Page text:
News Releases


Fiji

 

Aquarium on Track to Help Spark Coney Island Comeback from Hurricane Sandy Coney Island, Brooklyn, April 5, 2013 -- The Wildlife Conservation Society will partially reopen the New York Aquarium on Saturday, May 25.This partial reopening will come about 7 months after Hurricane Sandy devastated the 14-acre aquarium campus, severely damaging its buildings, exhibits, and the facility’s aquatic life support systems.The partial reopening will include: Glover’s Reef (featuring the sea life ...
Full Article
Coney Island, Brooklyn, February 25, 2013 -- The Wildlife Conservation Society plans to partially reopen the hurricane-damaged New York Aquarium in late spring of this year. The partial reopening will include Glover’s Reef; exhibits in Conservation Hall (Coral Triangle of Fiji, Great Lakes of East Africa, and the Flooded Forests of the Amazon); outdoor spaces of Sea Cliffs (walrus, sea lions, harbor seals, sea otters and penguins); and a fully re-modeled Aquatheater with a new sea lion demonstr...
Full Article
New study documents critical role Fijian communities play in helping achieve global biodiversity  Study is by Global Change Institute at the University of Queensland, the ARC Centre of Excellence for Coral Reef Studies at James Cook University, and the Wildlife Conservation Society NEW YORK (August 20, 2012)—A new study by researchers from the Global Change Institute at the University of Queensland, the ARC Centre of Excellence for Coral Reef Studies at Ja...
Full Article
New Book from the Wildlife Conservation Society illustrates how conservation-planning is evolving to prepare for climate change BOZEMAN, MT (June 14, 2012) –A landmark book released by the Wildlife Conservation Society through Island Press shows that people in diverse environments around the world are moving from climate science to conservation action to ensure their natural systems, wildlife and livelihoods can withstand the pressures of global warming. Climate and Conservation offers a...
Full Article
Study shows modifying gear size allows smaller fish to escape resulting in more profitable catches for poverty-stricken fisheries Path towards fisheries success found in coastal Kenya NEW YORK (May 7, 2012) – A new study by marine scientists from the Centre of Excellence for Coral Reef Studies at James Cook University, Australia and the Wildlife Conservation Society says that modifying the size of certain fishing gear results in more profitable fisheries by minimizing the harvest of juvenile fi...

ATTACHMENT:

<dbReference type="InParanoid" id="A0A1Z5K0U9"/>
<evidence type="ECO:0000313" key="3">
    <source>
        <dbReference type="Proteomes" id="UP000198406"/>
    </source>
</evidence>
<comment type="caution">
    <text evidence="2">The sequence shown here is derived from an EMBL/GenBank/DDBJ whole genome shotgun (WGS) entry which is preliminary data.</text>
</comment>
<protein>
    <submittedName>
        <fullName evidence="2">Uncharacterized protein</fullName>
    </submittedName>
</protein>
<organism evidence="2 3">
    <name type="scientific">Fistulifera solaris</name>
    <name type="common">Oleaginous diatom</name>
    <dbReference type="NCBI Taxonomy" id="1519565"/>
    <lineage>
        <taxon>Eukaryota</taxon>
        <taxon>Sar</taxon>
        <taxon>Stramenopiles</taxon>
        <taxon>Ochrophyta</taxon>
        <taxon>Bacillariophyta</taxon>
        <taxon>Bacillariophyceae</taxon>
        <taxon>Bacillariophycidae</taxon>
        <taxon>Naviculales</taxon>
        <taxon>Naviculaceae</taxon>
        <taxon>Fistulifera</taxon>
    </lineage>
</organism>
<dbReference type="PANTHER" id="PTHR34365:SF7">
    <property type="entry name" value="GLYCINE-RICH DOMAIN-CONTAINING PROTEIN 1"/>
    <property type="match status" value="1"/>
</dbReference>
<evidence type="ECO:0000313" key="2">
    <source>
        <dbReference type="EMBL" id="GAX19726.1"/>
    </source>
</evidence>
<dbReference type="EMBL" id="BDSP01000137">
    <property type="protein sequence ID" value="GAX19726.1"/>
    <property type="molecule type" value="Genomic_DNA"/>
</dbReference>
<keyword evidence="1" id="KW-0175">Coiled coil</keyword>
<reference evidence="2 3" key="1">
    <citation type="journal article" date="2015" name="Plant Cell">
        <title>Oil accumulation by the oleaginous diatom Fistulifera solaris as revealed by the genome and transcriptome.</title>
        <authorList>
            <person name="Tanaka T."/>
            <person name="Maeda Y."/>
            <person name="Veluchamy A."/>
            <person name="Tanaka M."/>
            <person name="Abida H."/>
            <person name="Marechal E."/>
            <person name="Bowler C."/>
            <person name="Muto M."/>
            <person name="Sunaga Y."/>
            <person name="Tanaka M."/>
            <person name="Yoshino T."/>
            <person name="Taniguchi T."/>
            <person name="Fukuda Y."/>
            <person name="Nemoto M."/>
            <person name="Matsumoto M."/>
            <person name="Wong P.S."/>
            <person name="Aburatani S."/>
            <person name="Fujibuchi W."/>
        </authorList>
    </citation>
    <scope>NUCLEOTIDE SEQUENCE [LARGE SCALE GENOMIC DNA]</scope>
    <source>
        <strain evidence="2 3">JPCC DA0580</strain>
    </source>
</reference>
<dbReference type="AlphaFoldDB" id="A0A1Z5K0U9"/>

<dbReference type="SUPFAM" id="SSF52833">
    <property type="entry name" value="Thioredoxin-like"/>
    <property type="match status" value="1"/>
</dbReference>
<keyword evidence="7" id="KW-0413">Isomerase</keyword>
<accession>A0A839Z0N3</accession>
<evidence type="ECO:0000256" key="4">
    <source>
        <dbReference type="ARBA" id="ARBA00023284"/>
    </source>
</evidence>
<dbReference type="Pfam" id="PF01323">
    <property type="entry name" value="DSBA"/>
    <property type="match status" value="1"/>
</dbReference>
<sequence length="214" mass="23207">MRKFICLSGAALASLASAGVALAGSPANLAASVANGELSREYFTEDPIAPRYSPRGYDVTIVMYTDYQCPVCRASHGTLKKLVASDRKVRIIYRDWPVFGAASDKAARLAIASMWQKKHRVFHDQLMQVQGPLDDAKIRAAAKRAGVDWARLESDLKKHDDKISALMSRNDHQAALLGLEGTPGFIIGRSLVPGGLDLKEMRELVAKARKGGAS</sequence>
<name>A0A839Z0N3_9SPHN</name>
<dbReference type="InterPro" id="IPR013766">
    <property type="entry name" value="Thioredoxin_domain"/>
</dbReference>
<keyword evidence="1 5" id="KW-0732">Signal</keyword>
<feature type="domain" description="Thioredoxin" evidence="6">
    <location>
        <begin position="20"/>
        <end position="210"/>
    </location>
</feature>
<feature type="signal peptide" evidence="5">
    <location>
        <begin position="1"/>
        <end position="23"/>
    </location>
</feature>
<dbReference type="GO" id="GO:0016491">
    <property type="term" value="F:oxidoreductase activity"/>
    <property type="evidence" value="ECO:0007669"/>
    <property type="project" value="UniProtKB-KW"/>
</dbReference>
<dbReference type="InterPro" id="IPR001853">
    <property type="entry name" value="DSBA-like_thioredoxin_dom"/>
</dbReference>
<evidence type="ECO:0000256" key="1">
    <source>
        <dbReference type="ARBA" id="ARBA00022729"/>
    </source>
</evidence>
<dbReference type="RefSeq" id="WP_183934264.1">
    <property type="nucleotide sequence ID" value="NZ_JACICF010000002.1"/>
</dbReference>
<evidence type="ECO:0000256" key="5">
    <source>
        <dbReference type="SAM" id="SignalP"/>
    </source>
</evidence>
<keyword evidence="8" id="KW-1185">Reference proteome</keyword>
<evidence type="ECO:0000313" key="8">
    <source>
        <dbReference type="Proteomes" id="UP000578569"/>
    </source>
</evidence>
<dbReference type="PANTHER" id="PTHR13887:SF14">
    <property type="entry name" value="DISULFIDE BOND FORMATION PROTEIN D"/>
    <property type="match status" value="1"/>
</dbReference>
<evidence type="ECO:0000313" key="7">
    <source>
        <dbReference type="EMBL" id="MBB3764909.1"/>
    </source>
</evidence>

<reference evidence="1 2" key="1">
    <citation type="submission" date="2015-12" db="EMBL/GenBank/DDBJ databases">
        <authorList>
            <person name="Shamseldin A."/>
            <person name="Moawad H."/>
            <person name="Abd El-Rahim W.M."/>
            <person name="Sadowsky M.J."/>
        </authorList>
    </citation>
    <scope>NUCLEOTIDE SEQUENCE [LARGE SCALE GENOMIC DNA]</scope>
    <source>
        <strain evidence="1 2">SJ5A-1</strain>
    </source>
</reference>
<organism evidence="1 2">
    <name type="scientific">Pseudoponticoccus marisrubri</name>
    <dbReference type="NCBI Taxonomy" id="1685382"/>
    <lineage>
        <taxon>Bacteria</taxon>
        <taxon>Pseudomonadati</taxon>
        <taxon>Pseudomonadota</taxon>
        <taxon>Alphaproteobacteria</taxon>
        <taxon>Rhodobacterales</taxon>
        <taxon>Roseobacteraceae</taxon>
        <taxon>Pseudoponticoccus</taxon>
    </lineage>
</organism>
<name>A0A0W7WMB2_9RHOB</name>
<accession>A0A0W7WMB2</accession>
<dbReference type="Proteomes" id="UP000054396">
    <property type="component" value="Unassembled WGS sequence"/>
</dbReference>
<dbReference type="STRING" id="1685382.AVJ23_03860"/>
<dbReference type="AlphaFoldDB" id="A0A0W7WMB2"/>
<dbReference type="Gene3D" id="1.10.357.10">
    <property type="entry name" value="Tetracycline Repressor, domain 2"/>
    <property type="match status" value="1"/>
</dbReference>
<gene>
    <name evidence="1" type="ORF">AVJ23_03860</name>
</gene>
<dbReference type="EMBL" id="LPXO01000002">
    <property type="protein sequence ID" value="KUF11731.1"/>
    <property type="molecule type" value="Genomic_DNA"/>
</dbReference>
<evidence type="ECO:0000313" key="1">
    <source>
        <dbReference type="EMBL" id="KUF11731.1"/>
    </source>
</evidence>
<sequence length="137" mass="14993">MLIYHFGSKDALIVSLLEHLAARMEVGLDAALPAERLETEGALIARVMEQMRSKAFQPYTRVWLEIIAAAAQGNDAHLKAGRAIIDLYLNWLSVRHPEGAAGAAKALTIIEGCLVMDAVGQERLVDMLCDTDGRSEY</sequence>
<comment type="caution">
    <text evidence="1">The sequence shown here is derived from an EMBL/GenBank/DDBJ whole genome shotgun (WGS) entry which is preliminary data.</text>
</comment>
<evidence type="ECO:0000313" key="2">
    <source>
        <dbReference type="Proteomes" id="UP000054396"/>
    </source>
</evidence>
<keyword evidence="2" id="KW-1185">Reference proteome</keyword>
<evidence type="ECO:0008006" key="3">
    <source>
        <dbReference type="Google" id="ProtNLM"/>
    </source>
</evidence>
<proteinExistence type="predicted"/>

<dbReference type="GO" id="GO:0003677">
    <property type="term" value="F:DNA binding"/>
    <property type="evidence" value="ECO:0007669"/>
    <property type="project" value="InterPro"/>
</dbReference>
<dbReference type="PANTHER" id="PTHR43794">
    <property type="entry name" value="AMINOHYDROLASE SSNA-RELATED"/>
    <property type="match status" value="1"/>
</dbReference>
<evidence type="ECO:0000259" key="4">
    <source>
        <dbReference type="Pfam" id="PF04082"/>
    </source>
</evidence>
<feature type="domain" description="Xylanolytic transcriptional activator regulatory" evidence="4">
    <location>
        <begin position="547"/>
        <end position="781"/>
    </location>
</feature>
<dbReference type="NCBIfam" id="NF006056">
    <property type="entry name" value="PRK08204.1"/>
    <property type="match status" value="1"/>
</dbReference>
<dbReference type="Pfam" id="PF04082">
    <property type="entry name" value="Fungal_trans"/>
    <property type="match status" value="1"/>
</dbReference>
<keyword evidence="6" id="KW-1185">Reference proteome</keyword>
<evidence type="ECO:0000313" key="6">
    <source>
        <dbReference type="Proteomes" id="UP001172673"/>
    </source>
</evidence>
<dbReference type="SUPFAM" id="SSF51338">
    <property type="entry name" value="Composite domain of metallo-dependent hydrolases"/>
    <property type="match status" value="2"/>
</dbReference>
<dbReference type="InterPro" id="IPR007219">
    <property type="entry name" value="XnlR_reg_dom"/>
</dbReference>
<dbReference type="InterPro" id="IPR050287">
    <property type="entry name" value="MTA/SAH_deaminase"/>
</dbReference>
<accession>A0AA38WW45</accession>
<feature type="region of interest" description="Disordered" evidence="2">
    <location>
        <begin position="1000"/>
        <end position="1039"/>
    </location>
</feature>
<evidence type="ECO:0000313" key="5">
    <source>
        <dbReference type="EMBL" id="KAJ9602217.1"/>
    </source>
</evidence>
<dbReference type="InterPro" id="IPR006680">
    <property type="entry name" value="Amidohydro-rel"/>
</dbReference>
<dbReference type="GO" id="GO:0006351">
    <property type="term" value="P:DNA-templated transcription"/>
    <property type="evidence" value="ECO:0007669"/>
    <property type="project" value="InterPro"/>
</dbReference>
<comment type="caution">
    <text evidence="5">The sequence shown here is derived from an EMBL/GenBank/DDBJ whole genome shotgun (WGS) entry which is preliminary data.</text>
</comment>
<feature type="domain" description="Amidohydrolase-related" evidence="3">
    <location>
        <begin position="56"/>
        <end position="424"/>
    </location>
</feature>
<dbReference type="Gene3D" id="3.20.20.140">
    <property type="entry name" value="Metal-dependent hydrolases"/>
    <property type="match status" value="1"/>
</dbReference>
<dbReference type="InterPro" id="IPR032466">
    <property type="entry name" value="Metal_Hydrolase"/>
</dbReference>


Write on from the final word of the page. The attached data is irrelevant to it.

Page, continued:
Full Article
When local fishers in Kia Island opened a protected coral reef to fishing for a short-term community fundraising effort, the effects of the harvest bore long-term consequences for the reef's health.
Full Article
NEW YORK (March 23, 2012)—A protected coral reef in Fiji briefly opened for an intensive five-week fishing season was largely depleted of its fish populations and has been slow to recover, according to a study by the Wildlife Conservation Society.In the first study of its kind, conservationists with WCS’s Marine Program examined the environmental impact of an intensive fishing event—conducted by three villages in 2008 to pay for both school and church fees and provincial levies—on a formerly pro...
Full Article
Researchers find that fishery closures in Belize’s Glover’s Reef help barracudas, groupers, and other predatory fish recover while the parrotfish and other herbivores essential for reef recovery still need more protection.
Full Article
But Herbivorous Fish Needed for Reef Recovery Still Lagging14-year study finds need for increased protections for parrotfish and other herbivores in marine reserves NEW YORK (December 21, 2011) —A 14-year study by the Wildlife Conservation Society in an atoll reef lagoon in Glover’s Reef, Belize has found that fishing closures there produce encouraging increases in populations of predatory fish species. However, such closures have resulted in only minimal increases in herbivorous fi...
Full Article
Coral propagation lab allows aquarium staff to grow various species on site, eliminating the need to disrupt fragile reefs in the wild Brooklyn, N.Y. – Dec. 1, 2011 – The Wildlife Conservation Society’s New York Aquarium is now growing corals on site in an effort to educate the public about the need to preserve fragile reef systems in the wild. Coral reefs are vital to the health of marine life. They provide shelter and food for countless marine species and help maintain a balanced ocea...
Full Article
Page 3 of 5First   Previous   1  2  [3]  4  5  Next   Last   

© 2020 Wildlife Conservation Society

WCS, the "W" logo, WE STAND FOR WILDLIFE, I STAND FOR WILDLIFE, and STAND FOR WILDLIFE are service marks of Wildlife Conservation Society.

2300 Southern Boulevard Bronx, New York 10460 (718) 220-5100